## Friday, March 6, 2015

### Activity: Area and Tessellations (Day 126)

In some ways, yesterday's lesson was already a semi-activity -- using grids to estimate the area of a circle and therefore a value for pi. Here's a final comment about that Dr. Wu-inspired activity: notice that Wu actually defines pi to be the area of the unit disk -- rather than the circumference of a circle with unit diameter -- because of this area activity. An activity similar to yesterday's, but for perimeter or circumference rather than area, would be awkward.

Nonetheless, today is an activity day. One thing about Chapter 8 is that there are plenty of possible activities to do, since every section from 8-2 to 8-5 in the U of Chicago contains multiple questions in their Exploration sections. I've chosen to set up four activities this week -- the four exploration questions from the two most recent sections, 8-3 and 8-4.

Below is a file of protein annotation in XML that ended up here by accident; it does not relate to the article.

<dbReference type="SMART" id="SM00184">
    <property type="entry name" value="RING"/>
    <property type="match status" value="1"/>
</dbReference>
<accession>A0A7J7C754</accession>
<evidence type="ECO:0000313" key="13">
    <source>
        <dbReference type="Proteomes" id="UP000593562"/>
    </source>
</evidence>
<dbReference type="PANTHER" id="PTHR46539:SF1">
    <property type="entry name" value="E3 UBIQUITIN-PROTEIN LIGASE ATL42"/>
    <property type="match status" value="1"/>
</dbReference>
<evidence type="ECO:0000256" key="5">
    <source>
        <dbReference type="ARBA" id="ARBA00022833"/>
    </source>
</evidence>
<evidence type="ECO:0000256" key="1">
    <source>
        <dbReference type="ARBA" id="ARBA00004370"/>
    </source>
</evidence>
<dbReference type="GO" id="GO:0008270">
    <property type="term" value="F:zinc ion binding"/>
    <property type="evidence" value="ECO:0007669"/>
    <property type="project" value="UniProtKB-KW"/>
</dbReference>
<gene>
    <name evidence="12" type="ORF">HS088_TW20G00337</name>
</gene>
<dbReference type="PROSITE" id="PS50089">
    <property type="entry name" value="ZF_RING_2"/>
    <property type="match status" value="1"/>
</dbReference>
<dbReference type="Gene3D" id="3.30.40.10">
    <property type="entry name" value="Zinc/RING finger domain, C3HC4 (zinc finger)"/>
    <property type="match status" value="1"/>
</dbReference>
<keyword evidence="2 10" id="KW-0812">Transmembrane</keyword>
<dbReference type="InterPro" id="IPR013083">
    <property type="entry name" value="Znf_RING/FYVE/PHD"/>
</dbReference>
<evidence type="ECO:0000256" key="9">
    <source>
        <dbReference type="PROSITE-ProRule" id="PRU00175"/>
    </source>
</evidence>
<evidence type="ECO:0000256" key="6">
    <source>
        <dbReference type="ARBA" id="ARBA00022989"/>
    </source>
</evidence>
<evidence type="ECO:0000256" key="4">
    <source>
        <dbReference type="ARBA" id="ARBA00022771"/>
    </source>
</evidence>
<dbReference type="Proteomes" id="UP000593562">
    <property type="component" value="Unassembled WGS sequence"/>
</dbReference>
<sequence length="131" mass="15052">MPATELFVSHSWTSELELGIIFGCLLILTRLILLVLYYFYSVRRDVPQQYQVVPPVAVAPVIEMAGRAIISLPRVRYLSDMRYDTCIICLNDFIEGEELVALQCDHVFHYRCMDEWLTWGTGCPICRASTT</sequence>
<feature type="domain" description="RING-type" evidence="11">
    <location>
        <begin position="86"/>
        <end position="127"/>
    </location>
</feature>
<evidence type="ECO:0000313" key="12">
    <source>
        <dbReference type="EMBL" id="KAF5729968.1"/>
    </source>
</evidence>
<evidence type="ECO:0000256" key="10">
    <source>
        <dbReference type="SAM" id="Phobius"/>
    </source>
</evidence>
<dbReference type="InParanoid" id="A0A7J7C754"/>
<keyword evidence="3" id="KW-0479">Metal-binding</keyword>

Activity #1 (Section 8-3, Question 26):
Find a rectangular room where you live. Calculate its area a. to the nearest square foot b. to the nearest square meter.

This activity should be straightforward, except for the "where you live" part, since this isn't suitable for a classroom activity. Naturally, I ask the students to find the area of the classroom instead.

Activity #2 (Section 8-3, Question 27):
In 1860, the area of the United States was 3,021,295 square miles. By 1870, the area had become 3,612,299 square miles. What caused such a large change?

This is a good one for students who like history much more than math. This is a tricky one. At first glance, one might see the dates 1860 and 1870 and think "Civil War." Technically speaking, South Carolina did secede in December 1860, but the rest didn't secede until 1861. So if you're thinking about that war, the only Southern state that might be included in the 1870 area but not the 1860 area would be South Carolina, and SC would hardly have one-fifth the area of the whole United States.

A huge hint appears in the U of Chicago text itself, at the beginning of this section: